Testament of Youth (film)

Testament of Youth is a 2014 British drama film based on the First World War memoir of the same name written by Vera Brittain. The film stars Alicia Vikander as Vera Brittain, an independent young woman who abandoned her studies at Somerville College, Oxford, to become a war nurse.[4] The film was directed by James Kent and written by Juliette Towhidi.

Testament of Youth
Testament of Youth (film) POSTER.jpg
UK theatrical release poster
Directed byJames Kent
Produced by
Written byJuliette Towhidi
Based onTestament of Youth
by Vera Brittain
Music byMax Richter
CinematographyRob Hardy
Edited byLucia Zucchetti
Distributed byLionsgate
Release date
  • 14 October 2014 (2014-10-14) (BFI)
  • 16 January 2015 (2015-01-16)
Running time
129 minutes[1]
CountryUnited Kingdom
Budget$10 million[2]
Box office$5.3 million[3]


In 1914, Vera Brittain wants to escape her traditional family in Buxton by attending Oxford University with her younger brother Edward and his friends at Uppingham School, Roland Leighton and Victor Richardson. In the face of her father's opposition, she passes the entrance examination for Somerville College, Oxford. Before enrolling at Oxford, Vera and Roland—who shares her interest in writing and poetry—begin a romance, although she knows that Victor is in love with her.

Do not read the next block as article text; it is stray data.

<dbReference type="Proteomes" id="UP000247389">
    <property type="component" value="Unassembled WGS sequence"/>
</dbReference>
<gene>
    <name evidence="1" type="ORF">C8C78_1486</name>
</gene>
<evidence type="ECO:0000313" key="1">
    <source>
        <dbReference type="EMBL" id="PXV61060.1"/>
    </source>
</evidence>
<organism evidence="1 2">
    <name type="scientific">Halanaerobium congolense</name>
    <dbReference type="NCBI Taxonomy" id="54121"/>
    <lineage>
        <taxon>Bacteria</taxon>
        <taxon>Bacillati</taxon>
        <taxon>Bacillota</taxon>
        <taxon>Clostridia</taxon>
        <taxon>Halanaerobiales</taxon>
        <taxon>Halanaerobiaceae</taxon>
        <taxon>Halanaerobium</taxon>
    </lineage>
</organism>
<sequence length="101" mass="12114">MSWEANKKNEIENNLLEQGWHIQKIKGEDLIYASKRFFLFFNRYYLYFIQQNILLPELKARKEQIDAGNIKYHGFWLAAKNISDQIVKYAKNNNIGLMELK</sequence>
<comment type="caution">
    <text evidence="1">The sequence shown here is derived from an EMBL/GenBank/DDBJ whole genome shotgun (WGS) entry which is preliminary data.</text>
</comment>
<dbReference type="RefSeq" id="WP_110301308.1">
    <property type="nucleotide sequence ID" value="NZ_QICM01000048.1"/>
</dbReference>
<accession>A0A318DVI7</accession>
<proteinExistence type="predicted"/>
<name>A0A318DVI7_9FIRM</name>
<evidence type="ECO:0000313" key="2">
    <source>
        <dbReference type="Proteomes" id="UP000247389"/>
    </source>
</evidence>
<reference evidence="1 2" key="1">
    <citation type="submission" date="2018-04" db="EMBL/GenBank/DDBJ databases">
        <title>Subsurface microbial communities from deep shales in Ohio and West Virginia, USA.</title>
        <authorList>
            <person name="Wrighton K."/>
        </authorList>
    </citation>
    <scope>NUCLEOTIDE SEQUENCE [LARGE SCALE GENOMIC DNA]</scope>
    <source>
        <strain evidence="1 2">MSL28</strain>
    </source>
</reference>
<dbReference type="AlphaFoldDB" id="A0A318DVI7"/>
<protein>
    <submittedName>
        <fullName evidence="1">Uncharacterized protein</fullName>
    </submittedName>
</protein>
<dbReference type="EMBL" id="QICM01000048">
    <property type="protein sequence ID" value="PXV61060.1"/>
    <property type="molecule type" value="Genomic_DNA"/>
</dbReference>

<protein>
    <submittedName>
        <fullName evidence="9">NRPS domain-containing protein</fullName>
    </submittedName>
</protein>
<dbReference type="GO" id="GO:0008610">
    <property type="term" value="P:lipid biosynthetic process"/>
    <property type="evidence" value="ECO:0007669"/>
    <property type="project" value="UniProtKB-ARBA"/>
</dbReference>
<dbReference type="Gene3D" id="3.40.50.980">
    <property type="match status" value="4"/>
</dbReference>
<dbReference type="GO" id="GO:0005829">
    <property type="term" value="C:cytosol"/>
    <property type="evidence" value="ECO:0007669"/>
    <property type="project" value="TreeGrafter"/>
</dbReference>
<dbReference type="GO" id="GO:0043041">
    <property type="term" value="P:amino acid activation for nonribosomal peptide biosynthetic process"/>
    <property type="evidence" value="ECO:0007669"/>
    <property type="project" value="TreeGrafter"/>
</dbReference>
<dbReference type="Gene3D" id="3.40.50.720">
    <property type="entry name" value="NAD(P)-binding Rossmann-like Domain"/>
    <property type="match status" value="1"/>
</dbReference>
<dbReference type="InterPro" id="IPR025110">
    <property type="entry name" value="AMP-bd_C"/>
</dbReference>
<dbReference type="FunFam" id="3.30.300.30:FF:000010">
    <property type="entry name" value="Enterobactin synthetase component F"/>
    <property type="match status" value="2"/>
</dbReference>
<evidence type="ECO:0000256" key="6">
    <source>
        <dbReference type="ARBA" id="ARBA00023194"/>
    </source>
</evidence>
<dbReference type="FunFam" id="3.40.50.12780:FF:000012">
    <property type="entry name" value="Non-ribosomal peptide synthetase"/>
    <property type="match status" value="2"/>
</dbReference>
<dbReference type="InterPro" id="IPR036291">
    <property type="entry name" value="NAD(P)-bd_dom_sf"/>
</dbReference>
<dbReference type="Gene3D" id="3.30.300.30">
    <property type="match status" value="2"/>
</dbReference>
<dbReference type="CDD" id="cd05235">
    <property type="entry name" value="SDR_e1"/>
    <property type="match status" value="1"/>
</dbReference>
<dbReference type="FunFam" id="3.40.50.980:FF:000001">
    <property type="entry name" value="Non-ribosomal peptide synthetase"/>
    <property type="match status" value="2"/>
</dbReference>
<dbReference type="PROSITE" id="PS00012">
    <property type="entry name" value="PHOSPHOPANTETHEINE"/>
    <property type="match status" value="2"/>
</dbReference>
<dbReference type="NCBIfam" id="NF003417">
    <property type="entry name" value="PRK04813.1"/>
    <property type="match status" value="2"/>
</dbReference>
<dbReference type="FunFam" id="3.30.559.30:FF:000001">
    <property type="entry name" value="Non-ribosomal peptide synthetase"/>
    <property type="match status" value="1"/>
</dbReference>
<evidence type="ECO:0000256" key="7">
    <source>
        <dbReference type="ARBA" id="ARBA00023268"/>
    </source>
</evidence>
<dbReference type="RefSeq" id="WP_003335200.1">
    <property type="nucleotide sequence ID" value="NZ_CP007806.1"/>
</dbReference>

After the assassination of Archduke Franz Ferdinand starts World War I, Vera helps convince her father to let Edward join the army instead of studying at Oxford; Roland and Victor also join, and Roland is the first to reach the Western Front. As long lists of casualties appear in newspapers, Vera leaves Oxford to volunteer for the Voluntary Aid Detachment as a nurse tending the wounded in a hospital in England.

His friends still see the war as exciting, but Roland tells Vera of his traumatic experiences from trench warfare at the front. He proposes to Vera; they will marry during his next home leave. Roland returns to France, now with Edward. Roland writes in late 1915 that he has been granted leave, and is safe away from the front. As Vera awaits his arrival during the Christmas holiday, Roland's crying mother tells her on the telephone that he has been killed.

The army tells Vera and Roland's family that he died "a noble and painless death". After she demands the truth, George Catlin, who saw the wounded Roland in Louvencourt, admits that Roland died from his abdominal gunshot wound in agonising pain. When Victor, blind from his own injuries, arrives at Vera's hospital, she proposes to him because he is "going to need someone and I... well, Roland would like it", but he gently turns her down before suddenly dying from his head injury.